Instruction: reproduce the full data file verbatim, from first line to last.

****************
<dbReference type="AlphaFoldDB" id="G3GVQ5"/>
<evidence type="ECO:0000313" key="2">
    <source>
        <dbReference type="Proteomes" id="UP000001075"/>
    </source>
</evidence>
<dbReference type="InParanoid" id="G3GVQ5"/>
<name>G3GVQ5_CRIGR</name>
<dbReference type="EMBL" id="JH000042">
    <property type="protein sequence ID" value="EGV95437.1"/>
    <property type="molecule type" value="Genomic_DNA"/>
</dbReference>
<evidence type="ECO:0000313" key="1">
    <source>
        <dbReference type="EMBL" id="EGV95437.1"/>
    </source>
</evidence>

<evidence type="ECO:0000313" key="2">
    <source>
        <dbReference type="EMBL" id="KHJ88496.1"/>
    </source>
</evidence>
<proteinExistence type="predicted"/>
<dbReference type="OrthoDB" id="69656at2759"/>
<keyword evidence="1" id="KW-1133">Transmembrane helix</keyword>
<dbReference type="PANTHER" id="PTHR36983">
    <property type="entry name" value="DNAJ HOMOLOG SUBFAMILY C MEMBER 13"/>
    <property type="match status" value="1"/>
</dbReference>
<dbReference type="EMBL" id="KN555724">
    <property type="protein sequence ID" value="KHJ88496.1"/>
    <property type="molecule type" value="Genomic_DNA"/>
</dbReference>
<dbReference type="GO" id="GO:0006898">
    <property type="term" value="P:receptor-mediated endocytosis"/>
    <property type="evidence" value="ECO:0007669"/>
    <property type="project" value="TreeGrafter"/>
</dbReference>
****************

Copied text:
<dbReference type="AlphaFoldDB" id="G3GVQ5"/>
<evidence type="ECO:0000313" key="2">
    <source>
        <dbReference type="Proteomes" id="UP000001075"/>
    </source>
</evidence>
<dbReference type="InParanoid" id="G3GVQ5"/>
<name>G3GVQ5_CRIGR</name>
<dbReference type="EMBL" id="JH000042">
    <property type="protein sequence ID" value="EGV95437.1"/>
    <property type="molecule type" value="Genomic_DNA"/>
</dbReference>
<evidence type="ECO:0000313" key="1">
    <source>
        <dbReference type="EMBL" id="EGV95437.1"/>
    </source>
</evidence>

<evidence type="ECO:0000313" key="2">
    <source>
        <dbReference type="EMBL" id="KHJ88496.1"/>
    </source>
</evidence>
<proteinExistence type="predicted"/>
<dbReference type="OrthoDB" id="69656at2759"/>
<keyword evidence="1" id="KW-1133">Transmembrane helix</keyword>
<dbReference type="PANTHER" id="PTHR36983">
    <property type="entry name" value="DNAJ HOMOLOG SUBFAMILY C MEMBER 13"/>
    <property type="match status" value="1"/>
</dbReference>
<dbReference type="EMBL" id="KN555724">
    <property type="protein sequence ID" value="KHJ88496.1"/>
    <property type="molecule type" value="Genomic_DNA"/>
</dbReference>
<dbReference type="GO" id="GO:0006898">
    <property type="term" value="P:receptor-mediated endocytosis"/>
    <property type="evidence" value="ECO:0007669"/>
    <property type="project" value="TreeGrafter"/>
</dbReference>